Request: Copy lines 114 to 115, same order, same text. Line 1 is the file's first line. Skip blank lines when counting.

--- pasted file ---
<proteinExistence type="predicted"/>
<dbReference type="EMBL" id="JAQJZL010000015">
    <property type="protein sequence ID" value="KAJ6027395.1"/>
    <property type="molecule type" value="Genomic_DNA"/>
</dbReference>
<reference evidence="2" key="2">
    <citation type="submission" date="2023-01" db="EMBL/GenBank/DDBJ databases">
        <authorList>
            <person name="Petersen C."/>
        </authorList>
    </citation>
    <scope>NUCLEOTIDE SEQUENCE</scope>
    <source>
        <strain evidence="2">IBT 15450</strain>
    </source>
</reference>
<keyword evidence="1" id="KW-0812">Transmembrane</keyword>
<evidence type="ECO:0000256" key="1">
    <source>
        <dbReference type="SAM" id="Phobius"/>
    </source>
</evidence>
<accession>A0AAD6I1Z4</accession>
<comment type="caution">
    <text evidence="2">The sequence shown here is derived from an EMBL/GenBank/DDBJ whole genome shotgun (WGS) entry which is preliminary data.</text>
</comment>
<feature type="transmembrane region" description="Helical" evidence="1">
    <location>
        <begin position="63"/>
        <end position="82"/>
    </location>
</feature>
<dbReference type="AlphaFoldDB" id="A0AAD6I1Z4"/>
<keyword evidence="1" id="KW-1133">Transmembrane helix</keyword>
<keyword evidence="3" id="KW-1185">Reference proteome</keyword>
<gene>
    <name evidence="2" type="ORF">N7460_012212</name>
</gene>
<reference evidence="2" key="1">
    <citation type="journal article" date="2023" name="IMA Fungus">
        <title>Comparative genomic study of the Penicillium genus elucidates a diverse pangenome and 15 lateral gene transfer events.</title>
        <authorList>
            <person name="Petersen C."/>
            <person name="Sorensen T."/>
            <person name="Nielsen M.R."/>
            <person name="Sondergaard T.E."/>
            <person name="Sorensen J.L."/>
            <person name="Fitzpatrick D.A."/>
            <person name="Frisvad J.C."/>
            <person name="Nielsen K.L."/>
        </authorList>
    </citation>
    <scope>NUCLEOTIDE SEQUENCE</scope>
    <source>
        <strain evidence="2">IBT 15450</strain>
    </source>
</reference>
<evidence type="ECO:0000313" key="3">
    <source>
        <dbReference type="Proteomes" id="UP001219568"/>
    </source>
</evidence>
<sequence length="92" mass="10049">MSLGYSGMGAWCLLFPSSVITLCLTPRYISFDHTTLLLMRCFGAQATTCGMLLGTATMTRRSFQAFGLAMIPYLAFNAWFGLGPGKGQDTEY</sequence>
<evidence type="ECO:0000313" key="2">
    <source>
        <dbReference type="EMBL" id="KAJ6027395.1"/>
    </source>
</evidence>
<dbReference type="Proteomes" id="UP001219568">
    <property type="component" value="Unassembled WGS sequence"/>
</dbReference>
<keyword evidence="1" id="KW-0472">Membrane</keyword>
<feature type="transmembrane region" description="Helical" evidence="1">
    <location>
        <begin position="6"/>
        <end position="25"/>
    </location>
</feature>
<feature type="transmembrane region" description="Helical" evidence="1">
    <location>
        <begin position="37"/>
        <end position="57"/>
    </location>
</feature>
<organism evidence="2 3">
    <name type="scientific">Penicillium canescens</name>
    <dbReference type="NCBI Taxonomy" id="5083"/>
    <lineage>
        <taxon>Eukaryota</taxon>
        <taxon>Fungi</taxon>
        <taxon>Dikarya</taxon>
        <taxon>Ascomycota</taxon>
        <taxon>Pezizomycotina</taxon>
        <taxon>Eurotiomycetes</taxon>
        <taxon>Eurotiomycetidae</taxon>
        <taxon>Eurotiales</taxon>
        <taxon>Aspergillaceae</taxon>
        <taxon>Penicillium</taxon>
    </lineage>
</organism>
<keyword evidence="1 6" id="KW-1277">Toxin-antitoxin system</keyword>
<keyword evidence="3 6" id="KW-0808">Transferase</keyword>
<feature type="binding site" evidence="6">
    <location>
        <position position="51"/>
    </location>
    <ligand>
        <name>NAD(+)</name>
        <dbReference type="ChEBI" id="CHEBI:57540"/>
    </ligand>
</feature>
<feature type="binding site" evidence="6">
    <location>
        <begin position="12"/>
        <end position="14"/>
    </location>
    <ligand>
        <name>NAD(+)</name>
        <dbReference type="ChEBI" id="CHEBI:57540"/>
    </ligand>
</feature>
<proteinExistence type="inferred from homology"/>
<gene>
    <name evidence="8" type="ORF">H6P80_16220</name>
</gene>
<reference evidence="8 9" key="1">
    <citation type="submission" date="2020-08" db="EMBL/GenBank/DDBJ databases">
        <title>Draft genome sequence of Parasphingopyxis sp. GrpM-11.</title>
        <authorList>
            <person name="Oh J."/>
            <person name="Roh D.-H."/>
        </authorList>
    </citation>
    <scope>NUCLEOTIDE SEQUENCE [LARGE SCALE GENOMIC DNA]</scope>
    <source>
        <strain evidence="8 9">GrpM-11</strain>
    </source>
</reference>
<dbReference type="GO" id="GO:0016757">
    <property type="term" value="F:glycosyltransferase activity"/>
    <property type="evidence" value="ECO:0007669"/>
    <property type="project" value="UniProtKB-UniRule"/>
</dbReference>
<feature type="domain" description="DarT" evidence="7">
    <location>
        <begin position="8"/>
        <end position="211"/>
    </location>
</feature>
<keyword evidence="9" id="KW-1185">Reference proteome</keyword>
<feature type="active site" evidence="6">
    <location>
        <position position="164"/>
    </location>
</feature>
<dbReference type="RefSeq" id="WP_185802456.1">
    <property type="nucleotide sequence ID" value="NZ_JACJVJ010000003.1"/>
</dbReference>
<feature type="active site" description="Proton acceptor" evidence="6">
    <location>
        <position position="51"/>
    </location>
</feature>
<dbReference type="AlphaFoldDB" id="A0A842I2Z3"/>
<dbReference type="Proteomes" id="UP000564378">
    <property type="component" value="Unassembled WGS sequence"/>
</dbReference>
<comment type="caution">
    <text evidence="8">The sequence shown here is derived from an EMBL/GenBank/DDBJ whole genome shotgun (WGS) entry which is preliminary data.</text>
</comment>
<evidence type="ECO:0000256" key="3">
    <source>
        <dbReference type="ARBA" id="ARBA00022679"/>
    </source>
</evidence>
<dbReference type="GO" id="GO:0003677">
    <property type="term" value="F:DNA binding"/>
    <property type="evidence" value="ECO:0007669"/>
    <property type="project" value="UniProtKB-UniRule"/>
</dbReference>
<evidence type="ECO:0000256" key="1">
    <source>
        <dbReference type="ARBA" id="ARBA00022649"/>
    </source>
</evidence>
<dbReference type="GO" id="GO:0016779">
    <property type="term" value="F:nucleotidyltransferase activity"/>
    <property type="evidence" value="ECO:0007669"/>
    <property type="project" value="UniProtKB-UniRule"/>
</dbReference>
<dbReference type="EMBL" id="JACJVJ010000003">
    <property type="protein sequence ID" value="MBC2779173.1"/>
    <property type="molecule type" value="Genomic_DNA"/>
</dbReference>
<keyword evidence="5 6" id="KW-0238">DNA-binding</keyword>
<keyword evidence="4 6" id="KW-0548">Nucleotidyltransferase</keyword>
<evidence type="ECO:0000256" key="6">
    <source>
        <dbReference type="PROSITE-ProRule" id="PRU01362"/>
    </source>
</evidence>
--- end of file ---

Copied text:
        <begin position="12"/>
        <end position="14"/>